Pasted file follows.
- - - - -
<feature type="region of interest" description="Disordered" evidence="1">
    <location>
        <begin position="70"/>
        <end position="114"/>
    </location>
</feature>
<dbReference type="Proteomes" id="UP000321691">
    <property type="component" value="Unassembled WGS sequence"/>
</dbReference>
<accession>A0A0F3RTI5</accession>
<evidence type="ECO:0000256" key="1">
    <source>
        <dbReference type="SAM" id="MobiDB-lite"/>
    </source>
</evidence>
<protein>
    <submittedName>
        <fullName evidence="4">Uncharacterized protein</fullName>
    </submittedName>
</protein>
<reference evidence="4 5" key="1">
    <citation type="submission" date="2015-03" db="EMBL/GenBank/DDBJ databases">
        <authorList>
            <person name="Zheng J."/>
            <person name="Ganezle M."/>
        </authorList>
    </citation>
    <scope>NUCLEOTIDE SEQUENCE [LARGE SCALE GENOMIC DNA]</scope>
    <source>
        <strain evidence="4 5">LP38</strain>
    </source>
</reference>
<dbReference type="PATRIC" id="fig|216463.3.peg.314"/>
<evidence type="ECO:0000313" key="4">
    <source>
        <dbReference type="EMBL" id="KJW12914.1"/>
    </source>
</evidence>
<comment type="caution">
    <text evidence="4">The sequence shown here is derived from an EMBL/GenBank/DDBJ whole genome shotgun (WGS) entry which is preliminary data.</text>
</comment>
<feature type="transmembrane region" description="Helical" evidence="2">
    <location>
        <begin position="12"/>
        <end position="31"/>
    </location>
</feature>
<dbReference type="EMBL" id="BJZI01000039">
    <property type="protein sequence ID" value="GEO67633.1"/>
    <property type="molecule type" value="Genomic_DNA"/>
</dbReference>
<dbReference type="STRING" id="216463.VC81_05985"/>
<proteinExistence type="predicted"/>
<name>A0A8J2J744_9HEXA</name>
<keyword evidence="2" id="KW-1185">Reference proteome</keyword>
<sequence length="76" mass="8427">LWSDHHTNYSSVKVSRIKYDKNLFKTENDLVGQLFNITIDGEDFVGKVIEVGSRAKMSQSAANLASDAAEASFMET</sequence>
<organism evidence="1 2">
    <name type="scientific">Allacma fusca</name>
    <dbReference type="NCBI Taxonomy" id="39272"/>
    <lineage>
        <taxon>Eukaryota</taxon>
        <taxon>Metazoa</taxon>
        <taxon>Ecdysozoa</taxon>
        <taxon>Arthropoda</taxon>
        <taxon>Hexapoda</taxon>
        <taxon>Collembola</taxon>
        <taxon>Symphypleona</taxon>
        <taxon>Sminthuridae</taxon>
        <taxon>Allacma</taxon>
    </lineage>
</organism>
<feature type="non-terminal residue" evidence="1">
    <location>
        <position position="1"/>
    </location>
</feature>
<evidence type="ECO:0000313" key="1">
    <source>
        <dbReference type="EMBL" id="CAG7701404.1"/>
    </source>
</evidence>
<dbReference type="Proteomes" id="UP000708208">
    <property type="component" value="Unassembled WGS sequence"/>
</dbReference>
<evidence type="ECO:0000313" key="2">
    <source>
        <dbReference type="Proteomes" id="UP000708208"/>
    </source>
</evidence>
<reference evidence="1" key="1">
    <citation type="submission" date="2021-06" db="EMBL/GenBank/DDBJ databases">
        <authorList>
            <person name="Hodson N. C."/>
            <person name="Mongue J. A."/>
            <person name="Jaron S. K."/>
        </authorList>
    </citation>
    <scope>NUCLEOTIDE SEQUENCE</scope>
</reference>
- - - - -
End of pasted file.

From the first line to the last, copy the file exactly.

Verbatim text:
<feature type="region of interest" description="Disordered" evidence="1">
    <location>
        <begin position="70"/>
        <end position="114"/>
    </location>
</feature>
<dbReference type="Proteomes" id="UP000321691">
    <property type="component" value="Unassembled WGS sequence"/>
</dbReference>
<accession>A0A0F3RTI5</accession>
<evidence type="ECO:0000256" key="1">
    <source>
        <dbReference type="SAM" id="MobiDB-lite"/>
    </source>
</evidence>
<protein>
    <submittedName>
        <fullName evidence="4">Uncharacterized protein</fullName>
    </submittedName>
</protein>
<reference evidence="4 5" key="1">
    <citation type="submission" date="2015-03" db="EMBL/GenBank/DDBJ databases">
        <authorList>
            <person name="Zheng J."/>
            <person name="Ganezle M."/>
        </authorList>
    </citation>
    <scope>NUCLEOTIDE SEQUENCE [LARGE SCALE GENOMIC DNA]</scope>
    <source>
        <strain evidence="4 5">LP38</strain>
    </source>
</reference>
<dbReference type="PATRIC" id="fig|216463.3.peg.314"/>
<evidence type="ECO:0000313" key="4">
    <source>
        <dbReference type="EMBL" id="KJW12914.1"/>
    </source>
</evidence>
<comment type="caution">
    <text evidence="4">The sequence shown here is derived from an EMBL/GenBank/DDBJ whole genome shotgun (WGS) entry which is preliminary data.</text>
</comment>
<feature type="transmembrane region" description="Helical" evidence="2">
    <location>
        <begin position="12"/>
        <end position="31"/>
    </location>
</feature>
<dbReference type="EMBL" id="BJZI01000039">
    <property type="protein sequence ID" value="GEO67633.1"/>
    <property type="molecule type" value="Genomic_DNA"/>
</dbReference>
<dbReference type="STRING" id="216463.VC81_05985"/>
<proteinExistence type="predicted"/>
<name>A0A8J2J744_9HEXA</name>
<keyword evidence="2" id="KW-1185">Reference proteome</keyword>
<sequence length="76" mass="8427">LWSDHHTNYSSVKVSRIKYDKNLFKTENDLVGQLFNITIDGEDFVGKVIEVGSRAKMSQSAANLASDAAEASFMET</sequence>
<organism evidence="1 2">
    <name type="scientific">Allacma fusca</name>
    <dbReference type="NCBI Taxonomy" id="39272"/>
    <lineage>
        <taxon>Eukaryota</taxon>
        <taxon>Metazoa</taxon>
        <taxon>Ecdysozoa</taxon>
        <taxon>Arthropoda</taxon>
        <taxon>Hexapoda</taxon>
        <taxon>Collembola</taxon>
        <taxon>Symphypleona</taxon>
        <taxon>Sminthuridae</taxon>
        <taxon>Allacma</taxon>
    </lineage>
</organism>
<feature type="non-terminal residue" evidence="1">
    <location>
        <position position="1"/>
    </location>
</feature>
<evidence type="ECO:0000313" key="1">
    <source>
        <dbReference type="EMBL" id="CAG7701404.1"/>
    </source>
</evidence>
<dbReference type="Proteomes" id="UP000708208">
    <property type="component" value="Unassembled WGS sequence"/>
</dbReference>
<evidence type="ECO:0000313" key="2">
    <source>
        <dbReference type="Proteomes" id="UP000708208"/>
    </source>
</evidence>
<reference evidence="1" key="1">
    <citation type="submission" date="2021-06" db="EMBL/GenBank/DDBJ databases">
        <authorList>
            <person name="Hodson N. C."/>
            <person name="Mongue J. A."/>
            <person name="Jaron S. K."/>
        </authorList>
    </citation>
    <scope>NUCLEOTIDE SEQUENCE</scope>
</reference>